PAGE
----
Raman spectrography uses the Raman scattering of photons from a laser or other coherent light beam to measure the vibrational state of molecules. In chemistry, this is useful for identifying molecules and studying chemical bonds. Don’t have a Raman spectroscope? Cheer up! Open Raman will give you the means to build one.
The “starter edition” replaces the initial breadboard version which used Lego construction, although the plans for that are still on the site, as well. [Luc] is planning a performance edition, soon, that will have better performance and, presumably, a greater cost.
Looking at the bill of materials, it looks like it would well over $2,000 to build, with the bulk of the cost being for the optical parts of the device. That doesn’t include the cuvette which holds the sample will set you back another $250 or so. We aren’t sure how much the performance version will cost to build, but even double that wouldn’t be out of the budget of a well-funded college lab.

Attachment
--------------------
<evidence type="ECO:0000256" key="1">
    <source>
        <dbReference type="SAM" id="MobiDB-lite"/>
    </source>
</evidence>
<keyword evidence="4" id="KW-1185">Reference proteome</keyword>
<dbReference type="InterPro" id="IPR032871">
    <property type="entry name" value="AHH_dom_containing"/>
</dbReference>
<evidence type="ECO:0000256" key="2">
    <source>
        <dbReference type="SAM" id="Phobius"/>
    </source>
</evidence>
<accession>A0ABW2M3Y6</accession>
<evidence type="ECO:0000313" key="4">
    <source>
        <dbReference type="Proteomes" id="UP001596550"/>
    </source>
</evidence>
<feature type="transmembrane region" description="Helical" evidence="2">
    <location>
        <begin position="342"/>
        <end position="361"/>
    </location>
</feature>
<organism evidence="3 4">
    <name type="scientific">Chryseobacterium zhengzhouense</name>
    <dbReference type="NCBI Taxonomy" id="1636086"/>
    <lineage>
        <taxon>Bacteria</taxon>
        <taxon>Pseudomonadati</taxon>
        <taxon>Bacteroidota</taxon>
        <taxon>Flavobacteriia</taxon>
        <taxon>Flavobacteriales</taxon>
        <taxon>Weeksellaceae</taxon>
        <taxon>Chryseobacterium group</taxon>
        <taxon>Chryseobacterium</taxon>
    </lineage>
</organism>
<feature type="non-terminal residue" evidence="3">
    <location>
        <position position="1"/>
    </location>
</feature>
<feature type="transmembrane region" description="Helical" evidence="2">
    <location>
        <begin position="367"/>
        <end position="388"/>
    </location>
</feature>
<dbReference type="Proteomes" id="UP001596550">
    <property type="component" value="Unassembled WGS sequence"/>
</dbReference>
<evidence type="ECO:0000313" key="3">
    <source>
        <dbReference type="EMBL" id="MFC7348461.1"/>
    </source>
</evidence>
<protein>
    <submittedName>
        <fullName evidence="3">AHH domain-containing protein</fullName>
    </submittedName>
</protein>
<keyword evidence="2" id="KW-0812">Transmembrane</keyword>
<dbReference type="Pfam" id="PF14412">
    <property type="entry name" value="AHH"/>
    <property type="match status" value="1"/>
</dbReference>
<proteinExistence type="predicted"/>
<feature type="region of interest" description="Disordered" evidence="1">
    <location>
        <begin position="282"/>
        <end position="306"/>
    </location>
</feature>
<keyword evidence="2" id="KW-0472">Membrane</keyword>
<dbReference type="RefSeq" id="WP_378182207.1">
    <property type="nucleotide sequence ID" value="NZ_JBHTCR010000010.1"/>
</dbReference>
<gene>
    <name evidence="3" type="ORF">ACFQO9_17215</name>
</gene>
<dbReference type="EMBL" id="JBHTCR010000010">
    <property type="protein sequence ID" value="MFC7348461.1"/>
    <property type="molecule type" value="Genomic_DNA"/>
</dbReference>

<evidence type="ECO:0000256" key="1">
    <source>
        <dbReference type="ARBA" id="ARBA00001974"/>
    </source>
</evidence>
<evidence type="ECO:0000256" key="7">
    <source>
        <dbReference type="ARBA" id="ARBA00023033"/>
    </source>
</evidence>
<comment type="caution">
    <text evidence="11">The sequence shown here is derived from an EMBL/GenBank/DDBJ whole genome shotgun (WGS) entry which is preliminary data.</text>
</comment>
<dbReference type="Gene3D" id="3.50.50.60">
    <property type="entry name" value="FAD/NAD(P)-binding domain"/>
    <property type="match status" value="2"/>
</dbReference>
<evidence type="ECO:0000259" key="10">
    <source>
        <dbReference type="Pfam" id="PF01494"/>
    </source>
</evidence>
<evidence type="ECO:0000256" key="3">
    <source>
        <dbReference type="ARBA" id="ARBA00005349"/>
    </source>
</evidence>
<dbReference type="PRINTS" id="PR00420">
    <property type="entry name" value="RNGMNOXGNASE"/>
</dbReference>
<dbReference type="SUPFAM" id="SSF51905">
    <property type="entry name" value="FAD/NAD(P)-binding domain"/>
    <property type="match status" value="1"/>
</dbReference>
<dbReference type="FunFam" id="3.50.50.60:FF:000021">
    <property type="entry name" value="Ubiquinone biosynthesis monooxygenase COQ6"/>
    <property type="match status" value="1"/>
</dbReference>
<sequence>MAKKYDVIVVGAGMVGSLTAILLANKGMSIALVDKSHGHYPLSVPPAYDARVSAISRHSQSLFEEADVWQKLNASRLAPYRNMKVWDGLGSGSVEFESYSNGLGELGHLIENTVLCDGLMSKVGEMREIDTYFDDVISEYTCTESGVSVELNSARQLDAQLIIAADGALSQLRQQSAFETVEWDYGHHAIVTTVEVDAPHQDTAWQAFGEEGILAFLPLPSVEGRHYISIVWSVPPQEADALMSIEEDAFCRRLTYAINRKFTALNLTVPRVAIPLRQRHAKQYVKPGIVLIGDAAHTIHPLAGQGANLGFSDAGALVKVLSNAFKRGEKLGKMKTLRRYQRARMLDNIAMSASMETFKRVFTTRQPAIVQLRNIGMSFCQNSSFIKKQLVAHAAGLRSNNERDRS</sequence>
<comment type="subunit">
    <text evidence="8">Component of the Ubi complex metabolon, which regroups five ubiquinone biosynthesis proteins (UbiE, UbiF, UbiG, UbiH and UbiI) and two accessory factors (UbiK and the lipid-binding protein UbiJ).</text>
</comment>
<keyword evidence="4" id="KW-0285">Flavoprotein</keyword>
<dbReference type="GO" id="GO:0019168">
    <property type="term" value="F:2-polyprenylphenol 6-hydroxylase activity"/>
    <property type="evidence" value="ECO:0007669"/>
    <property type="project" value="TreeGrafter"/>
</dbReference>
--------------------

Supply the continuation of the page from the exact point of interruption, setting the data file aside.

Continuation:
Typically, these are expensive because Raman scattering is a very subtle effect. Detecting it is no mean feat. It looks like the project thinks schools will be interested in a low-cost Raman spectrometer, and they are actively seeking academic partners.
You might think this kind of instrument is exotic, but it isn’t the first one we’ve seen. It isn’t even the second one. If you want to learn more about what people do with Raman spectroscopy, you might enjoy the video from BW Tech, below.